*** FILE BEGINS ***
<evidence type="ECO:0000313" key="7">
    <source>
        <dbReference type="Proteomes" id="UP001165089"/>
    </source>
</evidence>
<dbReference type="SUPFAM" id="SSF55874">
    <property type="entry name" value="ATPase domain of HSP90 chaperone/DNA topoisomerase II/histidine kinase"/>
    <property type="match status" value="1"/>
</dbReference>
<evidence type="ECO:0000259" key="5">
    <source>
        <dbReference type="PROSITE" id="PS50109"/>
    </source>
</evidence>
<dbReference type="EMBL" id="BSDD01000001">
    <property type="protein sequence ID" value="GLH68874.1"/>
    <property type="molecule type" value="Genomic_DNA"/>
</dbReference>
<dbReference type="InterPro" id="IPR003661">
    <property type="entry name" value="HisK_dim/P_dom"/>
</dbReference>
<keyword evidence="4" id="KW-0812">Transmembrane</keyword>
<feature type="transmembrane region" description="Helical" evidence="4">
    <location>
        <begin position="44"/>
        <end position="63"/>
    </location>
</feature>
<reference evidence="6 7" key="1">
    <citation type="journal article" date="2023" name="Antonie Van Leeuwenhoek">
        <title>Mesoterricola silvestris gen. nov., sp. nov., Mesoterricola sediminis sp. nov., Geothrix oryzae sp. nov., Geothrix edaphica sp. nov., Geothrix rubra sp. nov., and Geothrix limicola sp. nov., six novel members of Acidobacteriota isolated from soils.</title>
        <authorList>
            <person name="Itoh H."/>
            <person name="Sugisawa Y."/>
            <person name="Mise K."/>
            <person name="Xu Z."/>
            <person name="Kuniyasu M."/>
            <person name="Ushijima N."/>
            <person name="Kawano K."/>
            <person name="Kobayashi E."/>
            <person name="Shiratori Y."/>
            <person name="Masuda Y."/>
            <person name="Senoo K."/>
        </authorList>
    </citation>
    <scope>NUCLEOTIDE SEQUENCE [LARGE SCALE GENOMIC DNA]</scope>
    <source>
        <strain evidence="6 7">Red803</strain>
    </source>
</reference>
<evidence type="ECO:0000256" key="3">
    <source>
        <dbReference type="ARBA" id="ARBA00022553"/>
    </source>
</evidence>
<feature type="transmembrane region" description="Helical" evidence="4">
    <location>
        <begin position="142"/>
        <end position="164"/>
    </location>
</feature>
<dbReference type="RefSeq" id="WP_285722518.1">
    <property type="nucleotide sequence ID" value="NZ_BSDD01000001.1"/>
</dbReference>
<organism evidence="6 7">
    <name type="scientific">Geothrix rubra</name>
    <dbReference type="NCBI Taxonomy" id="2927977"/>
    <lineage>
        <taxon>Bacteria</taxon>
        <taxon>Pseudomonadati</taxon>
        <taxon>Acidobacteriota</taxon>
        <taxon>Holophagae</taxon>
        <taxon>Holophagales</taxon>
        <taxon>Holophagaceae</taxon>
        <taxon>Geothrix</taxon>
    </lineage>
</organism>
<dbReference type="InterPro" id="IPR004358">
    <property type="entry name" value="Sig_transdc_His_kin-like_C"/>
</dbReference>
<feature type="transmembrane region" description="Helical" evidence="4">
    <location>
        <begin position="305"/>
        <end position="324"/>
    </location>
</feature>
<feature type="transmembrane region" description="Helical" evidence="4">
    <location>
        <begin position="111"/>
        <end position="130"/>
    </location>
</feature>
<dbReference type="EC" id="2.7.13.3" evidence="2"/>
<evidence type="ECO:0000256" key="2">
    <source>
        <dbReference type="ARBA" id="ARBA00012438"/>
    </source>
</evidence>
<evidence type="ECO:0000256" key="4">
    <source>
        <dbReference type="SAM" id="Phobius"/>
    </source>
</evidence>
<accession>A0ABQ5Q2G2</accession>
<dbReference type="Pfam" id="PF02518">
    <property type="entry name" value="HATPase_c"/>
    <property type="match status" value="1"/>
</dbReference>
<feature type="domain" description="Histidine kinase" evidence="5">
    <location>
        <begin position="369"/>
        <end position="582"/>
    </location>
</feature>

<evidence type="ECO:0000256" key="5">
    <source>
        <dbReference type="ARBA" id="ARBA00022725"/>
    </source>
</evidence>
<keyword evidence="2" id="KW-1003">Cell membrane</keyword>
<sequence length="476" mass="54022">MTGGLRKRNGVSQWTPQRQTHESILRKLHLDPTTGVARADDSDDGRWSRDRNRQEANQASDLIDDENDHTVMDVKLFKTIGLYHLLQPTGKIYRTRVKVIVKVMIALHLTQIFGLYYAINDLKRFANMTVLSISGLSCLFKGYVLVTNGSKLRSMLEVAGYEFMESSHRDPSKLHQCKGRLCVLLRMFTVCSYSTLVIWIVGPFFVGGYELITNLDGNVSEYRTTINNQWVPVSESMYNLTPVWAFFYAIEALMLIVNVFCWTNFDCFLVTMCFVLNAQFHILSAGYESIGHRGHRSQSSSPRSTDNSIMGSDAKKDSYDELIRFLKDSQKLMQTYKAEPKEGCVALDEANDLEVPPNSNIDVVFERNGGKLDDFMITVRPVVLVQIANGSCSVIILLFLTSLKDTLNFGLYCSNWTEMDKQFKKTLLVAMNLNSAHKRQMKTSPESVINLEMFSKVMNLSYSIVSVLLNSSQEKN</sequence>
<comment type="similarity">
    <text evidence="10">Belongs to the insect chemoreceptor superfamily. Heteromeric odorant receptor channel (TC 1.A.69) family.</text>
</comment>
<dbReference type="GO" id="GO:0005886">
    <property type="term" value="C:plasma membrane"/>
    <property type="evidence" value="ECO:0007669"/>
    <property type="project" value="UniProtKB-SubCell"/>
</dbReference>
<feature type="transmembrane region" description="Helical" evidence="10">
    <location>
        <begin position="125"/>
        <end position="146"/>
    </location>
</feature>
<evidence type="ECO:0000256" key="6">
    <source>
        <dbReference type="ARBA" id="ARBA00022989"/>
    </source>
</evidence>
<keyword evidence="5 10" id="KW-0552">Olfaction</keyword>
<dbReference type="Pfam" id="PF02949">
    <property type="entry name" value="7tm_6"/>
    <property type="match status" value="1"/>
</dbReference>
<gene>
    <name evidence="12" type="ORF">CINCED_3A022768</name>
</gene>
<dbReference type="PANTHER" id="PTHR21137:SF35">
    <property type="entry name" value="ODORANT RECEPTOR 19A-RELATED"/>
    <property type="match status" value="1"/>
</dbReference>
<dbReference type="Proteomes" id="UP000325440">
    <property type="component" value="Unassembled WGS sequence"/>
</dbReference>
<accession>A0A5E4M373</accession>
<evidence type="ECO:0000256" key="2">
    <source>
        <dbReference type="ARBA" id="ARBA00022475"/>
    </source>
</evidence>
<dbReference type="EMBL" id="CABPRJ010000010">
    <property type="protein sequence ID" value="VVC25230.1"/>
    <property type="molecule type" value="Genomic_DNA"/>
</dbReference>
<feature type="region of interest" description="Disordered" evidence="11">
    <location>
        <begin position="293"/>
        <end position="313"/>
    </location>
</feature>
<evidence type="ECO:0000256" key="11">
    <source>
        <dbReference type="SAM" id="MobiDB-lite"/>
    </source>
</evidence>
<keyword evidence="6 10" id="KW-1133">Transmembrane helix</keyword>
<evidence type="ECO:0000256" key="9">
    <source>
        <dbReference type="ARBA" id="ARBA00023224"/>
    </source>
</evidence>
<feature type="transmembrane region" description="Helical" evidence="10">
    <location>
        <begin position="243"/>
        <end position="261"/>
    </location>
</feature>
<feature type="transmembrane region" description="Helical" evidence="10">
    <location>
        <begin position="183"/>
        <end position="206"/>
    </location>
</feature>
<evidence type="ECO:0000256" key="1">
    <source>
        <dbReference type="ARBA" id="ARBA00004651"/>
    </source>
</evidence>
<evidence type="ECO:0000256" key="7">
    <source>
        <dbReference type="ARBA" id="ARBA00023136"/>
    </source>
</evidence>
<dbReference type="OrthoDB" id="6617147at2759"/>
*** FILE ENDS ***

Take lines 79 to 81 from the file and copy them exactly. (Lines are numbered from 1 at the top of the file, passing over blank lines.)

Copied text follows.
    <property type="entry name" value="Sig_transdc_His_kin-like_C"/>
</dbReference>
<feature type="transmembrane region" description="Helical" evidence="4">